Beaver Moon: Longest lunar eclipse of the century set for Friday

It will last three hours, 28 minutes and 24 seconds

Photo of Angela Mulka
A file image of a full moon rising over Hudson River in New York April 2021. 

A file image of a full moon rising over Hudson River in New York April 2021. 

Islam Dogru/Anadolu Agency via Getty Images

November's full moon, called the Beaver Moon, is making an appearance this week and will be accompanied by a near-total lunar eclipse early Friday morning, the longest in 580 years.

The Beaver Moon will appear full for about three days, from Wednesday night through Saturday morning, according to NASA's "Full Moon Guide."

Lunar eclipses occur when the moon passes into the Earth's shadow. In this case, the moon will be so close to opposite the sun on Friday that it will pass through the southern part of the shadow of the Earth for a nearly total lunar eclipse, according to NASA.

The partial eclipse phase will last 3 hours, 28 minutes and 24 seconds, and the full eclipse for 6 hours and 1 minute, making it the longest partial eclipse of the century, according to a tweet by Indiana's Holcomb Observatory.

To see the eclipse, you will need to get up early and look low in the west at 3:58 a.m. EST Friday, according to NASA. To those watching with the naked eye, binoculars and small telescopes, the lower edge of the moon will likely remain much brighter than the deep red or ochre hue they can expect across the rest of the moon's face, according to reporting by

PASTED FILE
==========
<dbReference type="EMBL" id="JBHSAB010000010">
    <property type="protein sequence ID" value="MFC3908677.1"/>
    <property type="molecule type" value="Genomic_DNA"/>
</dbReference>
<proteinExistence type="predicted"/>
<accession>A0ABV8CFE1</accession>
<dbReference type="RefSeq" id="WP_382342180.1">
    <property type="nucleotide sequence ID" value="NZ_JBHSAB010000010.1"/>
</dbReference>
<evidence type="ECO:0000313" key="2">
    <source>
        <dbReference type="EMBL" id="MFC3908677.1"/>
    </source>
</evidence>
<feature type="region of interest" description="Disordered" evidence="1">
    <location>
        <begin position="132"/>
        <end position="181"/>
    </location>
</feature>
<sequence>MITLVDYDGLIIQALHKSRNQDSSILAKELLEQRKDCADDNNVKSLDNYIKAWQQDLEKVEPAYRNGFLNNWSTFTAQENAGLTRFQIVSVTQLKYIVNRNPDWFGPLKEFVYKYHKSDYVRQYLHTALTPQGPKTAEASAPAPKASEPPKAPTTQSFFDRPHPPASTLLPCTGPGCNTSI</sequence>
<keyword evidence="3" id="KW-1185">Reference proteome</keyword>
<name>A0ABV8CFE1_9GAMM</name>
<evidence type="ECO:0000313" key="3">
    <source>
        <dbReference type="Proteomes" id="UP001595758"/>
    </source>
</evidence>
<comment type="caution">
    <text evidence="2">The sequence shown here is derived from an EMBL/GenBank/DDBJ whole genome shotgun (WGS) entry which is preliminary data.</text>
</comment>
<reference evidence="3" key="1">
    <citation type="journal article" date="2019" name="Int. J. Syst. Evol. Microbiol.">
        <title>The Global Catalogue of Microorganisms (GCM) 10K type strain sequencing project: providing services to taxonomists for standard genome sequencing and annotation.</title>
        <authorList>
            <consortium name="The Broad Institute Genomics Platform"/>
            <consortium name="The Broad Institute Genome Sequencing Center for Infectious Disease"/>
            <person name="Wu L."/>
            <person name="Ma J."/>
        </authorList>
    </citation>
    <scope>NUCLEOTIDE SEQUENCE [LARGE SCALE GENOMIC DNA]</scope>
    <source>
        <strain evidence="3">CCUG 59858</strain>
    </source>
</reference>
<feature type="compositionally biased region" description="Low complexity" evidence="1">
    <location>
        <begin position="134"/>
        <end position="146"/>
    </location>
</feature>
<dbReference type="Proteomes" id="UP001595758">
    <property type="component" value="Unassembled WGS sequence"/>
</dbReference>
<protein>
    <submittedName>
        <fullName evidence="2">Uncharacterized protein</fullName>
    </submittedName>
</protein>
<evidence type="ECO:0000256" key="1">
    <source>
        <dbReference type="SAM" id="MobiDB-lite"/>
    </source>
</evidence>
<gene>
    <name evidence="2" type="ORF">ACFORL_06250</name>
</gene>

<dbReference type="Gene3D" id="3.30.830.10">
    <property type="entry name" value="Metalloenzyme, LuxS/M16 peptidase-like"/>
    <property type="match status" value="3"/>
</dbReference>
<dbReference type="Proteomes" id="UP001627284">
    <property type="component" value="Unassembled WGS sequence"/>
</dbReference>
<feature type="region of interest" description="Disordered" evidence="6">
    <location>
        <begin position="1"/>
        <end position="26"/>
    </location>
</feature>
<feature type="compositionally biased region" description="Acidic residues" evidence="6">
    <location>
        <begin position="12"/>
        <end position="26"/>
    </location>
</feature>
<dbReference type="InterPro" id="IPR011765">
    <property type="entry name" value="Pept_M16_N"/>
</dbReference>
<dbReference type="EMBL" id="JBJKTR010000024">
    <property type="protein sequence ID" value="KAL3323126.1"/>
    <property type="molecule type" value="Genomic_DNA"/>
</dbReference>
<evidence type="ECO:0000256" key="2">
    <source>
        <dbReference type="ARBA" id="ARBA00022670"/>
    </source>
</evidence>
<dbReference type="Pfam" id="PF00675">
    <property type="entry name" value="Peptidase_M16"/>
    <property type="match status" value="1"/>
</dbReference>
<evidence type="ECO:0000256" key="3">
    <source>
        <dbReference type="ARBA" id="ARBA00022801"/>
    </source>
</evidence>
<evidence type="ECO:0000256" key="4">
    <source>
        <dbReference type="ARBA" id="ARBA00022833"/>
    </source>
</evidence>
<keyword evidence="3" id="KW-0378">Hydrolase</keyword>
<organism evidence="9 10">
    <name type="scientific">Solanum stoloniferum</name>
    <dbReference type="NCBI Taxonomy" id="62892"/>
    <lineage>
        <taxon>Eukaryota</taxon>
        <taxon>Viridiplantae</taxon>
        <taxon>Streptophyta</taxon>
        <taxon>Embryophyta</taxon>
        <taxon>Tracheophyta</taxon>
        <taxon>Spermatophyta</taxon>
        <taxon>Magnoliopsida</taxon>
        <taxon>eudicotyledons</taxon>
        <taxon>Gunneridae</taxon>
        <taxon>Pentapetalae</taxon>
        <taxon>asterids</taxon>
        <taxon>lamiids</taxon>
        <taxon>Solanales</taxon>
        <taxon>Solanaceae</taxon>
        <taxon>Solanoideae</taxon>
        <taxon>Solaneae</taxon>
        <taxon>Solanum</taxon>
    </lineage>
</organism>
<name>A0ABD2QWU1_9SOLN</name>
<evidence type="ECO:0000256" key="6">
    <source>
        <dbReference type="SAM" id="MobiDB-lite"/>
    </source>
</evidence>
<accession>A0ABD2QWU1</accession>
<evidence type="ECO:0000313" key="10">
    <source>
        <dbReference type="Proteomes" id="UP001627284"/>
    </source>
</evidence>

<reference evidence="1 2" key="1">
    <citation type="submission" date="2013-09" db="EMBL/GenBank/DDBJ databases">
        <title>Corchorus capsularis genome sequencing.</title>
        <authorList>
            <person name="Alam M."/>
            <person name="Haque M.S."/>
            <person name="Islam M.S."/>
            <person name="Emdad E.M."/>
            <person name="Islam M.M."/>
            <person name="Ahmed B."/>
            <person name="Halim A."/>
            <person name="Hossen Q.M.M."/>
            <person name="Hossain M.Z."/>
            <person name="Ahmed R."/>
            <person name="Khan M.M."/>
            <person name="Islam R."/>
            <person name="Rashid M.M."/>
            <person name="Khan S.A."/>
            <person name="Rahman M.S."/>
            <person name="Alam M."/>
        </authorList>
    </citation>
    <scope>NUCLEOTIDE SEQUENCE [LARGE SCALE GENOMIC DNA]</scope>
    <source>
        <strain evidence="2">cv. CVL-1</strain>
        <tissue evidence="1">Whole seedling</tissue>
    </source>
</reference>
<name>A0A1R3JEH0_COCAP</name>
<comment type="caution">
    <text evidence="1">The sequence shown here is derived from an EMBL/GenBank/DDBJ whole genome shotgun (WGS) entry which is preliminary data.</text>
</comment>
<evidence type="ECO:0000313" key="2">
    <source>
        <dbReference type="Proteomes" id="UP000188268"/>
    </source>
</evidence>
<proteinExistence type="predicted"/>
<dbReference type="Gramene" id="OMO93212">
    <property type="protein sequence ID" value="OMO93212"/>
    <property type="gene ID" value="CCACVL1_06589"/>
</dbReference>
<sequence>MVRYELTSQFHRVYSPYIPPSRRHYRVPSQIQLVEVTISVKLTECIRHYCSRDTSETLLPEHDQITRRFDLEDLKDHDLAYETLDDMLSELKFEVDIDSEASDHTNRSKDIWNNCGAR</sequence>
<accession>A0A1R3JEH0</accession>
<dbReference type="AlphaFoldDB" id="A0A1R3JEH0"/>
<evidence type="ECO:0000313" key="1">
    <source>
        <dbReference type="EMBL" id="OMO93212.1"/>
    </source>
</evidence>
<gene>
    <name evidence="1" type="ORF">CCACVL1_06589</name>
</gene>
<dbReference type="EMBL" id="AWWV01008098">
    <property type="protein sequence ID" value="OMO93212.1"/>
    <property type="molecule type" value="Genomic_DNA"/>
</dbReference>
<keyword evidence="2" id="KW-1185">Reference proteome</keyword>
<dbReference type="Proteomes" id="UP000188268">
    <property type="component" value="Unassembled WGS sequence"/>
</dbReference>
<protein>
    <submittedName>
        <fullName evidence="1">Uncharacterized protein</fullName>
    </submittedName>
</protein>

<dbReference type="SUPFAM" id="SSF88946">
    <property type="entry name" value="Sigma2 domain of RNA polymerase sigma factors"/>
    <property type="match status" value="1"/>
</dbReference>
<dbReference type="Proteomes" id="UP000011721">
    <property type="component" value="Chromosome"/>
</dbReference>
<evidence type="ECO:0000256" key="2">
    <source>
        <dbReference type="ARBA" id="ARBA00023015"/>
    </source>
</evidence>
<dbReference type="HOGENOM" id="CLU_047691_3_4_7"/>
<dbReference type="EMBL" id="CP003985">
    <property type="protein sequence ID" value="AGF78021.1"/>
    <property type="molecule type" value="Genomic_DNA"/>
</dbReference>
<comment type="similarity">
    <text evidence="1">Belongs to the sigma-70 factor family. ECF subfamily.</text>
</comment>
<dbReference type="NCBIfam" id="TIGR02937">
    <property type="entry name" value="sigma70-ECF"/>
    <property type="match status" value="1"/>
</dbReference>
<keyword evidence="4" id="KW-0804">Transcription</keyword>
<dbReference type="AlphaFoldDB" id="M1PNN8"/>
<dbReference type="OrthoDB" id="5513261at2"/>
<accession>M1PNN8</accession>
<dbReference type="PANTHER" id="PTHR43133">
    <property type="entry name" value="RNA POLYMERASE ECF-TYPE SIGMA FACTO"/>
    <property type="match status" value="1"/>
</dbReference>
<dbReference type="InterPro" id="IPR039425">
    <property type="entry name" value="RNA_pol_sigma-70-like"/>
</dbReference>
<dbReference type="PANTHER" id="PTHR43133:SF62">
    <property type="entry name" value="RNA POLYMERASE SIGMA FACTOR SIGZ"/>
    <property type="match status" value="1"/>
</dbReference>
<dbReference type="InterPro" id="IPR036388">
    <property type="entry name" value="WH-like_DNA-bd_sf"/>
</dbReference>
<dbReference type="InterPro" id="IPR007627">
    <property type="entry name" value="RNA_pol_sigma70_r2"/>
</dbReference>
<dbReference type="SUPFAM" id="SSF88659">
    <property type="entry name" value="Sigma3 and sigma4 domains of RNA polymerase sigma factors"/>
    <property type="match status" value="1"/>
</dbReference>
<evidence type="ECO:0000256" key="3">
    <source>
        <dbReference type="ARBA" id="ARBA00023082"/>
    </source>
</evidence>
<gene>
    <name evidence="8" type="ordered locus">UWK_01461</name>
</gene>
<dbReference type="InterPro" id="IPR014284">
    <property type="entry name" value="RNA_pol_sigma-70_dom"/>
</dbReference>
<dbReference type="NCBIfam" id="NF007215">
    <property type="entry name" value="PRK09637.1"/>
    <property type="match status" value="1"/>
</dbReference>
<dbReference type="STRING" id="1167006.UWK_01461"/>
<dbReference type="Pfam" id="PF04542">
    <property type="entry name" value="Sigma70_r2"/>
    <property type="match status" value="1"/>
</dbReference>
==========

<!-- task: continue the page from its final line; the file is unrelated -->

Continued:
"This should be a good month for skywatching, with Venus, Jupiter and Saturn in the evening sky, a potentially visible comet and one of the best meteor showers of the year," wrote Gordon Johnston for NASA.

How did the Beaver Moon get its name?

According to The Old Farmer's Almanac, the monthly full moons have names tied to early Native American, Colonial American and European folklore.

Why the Beaver Moon?

This is the time of year when beavers begin to take shelter in their lodges, having laid up sufficient stores of food for the long winter ahead. During the time of the fur trade in North America, it was also the season to trap beavers for their thick, winter-ready pelts, per The Old Farmer's Almanac.